Our Island started a Farmers Market Co-Op about 3 weeks ago. They asked all of us who farm or homestead to be a part of it and sell some of our goods. It’s on Mondays after work hours for 3 hours.
We missed the first week but participated the second week by putting up a table and selling some of our homegrown vegetables, canned goods, baked goods, and the Teen Queen’s handmade clay jewelry, lipsticks and sugar body scrubs. We had about 50 items and came home with 3. I’d say it was a success!
This week we have a few more harvested vegetables to add to the table as well as some of our home baked Breads, Peach Skin Jelly, Dilly Beans and more canned peaches!
A farmers market is such an awesome opportunity to support your local farmers and meet people who like to homestead. I always give out our Facebook site and this page so anyone who wants recipes to try their hand at adding a little of the homestead life into their busy lives can try it.
I am asked over and over again how I fit all of this in with working, kids sports almost every night, barn chores, animal care, and still finding time for boating and spending family time visiting all of the summer happenings in our area. My answer is always…you just make the time. Whether it’s baking, canning, or making jewelry, providing anything for your family that is homemade is such a great feeling.
Here’s to hoping today’s market is a success like last week!!!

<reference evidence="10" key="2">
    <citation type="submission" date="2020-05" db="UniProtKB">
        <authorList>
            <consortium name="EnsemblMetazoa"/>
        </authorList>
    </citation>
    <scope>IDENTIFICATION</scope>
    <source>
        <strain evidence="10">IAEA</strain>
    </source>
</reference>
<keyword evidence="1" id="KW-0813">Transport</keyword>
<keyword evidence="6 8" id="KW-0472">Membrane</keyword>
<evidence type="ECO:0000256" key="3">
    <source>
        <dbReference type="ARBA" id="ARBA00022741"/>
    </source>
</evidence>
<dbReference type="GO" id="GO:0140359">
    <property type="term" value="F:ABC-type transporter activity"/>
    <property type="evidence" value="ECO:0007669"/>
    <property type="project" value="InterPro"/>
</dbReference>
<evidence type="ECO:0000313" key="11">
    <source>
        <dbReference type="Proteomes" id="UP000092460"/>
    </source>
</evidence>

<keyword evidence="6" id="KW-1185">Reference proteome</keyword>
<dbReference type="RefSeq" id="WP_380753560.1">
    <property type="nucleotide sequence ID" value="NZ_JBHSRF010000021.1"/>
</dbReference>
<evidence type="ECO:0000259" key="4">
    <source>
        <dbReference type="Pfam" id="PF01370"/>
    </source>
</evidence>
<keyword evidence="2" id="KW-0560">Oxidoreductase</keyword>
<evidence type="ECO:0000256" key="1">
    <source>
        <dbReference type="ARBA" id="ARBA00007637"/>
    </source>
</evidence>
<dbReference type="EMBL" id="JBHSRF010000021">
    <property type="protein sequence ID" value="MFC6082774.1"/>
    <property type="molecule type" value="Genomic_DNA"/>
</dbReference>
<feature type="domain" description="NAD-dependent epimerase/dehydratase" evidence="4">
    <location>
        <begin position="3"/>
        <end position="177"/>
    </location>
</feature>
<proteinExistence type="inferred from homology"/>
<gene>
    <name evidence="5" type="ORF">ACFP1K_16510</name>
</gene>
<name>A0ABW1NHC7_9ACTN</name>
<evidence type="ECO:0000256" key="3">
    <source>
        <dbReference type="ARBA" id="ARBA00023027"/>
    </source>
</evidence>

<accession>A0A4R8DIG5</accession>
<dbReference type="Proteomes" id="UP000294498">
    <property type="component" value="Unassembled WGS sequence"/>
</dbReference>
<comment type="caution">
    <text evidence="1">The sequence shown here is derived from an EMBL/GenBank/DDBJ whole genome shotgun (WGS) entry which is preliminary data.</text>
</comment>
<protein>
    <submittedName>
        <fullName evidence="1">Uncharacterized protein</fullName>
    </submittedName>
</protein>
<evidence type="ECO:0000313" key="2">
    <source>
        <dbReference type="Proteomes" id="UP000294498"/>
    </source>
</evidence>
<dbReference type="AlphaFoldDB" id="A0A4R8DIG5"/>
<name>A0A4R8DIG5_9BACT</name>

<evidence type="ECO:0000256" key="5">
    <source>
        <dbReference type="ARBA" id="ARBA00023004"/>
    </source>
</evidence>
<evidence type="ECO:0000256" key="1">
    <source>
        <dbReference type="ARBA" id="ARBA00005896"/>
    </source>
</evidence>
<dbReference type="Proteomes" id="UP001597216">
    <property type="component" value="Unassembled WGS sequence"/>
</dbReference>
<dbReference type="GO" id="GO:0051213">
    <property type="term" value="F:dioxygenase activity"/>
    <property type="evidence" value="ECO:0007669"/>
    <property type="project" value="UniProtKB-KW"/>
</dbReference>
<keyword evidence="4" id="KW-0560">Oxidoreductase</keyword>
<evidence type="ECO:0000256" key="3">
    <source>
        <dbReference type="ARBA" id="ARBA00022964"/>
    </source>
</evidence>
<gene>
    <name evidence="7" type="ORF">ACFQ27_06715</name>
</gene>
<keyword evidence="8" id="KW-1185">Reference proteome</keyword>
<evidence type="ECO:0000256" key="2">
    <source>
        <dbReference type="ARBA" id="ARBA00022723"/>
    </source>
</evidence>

This mama turkey has been hanging around our cabin. She has a few babies we have seen running on the trails, but lately she has been hanging out closer and closer to the barn.
If you saw my previous post: Camping on the Farm, I shared that we have a cornhole game by the cabin. This is a game you play using “corn bags” that are tossed. The “corn bags” are a felt fabric stuffed with whole kernel corn and sewn shut.
We went back to play the game the other night and could not find the bags. After a few minutes of searching, we found one empty bag of material, then another and another and so on. Yep, you guessed it, mama turkey had stolen the bags and put a tiny hole in each one and eaten the corn!!
We have had no rain in almost 2 months. The ground is hard as concrete and most of the wild vegetation has shriveled up. These poor wild animals are having a hard time finding food sources. I am finding more and more deer in my pastures picking at leftover hay. The raccoons are around and in the garbage, the birds are eating and drinking at the feeders and bird bath more than ever.
This picture was from yesterday. She has now made her way up to the chicken and goat pasture and was eating the chicken scratch feed. Needless to say, I ran to the feed store today and purchased a bag of corn to put out back in our feeder for her and her babies.
For more of our crazy daily farm living adventures, don’t forget to follow our facebook page: ChasenChanceRanch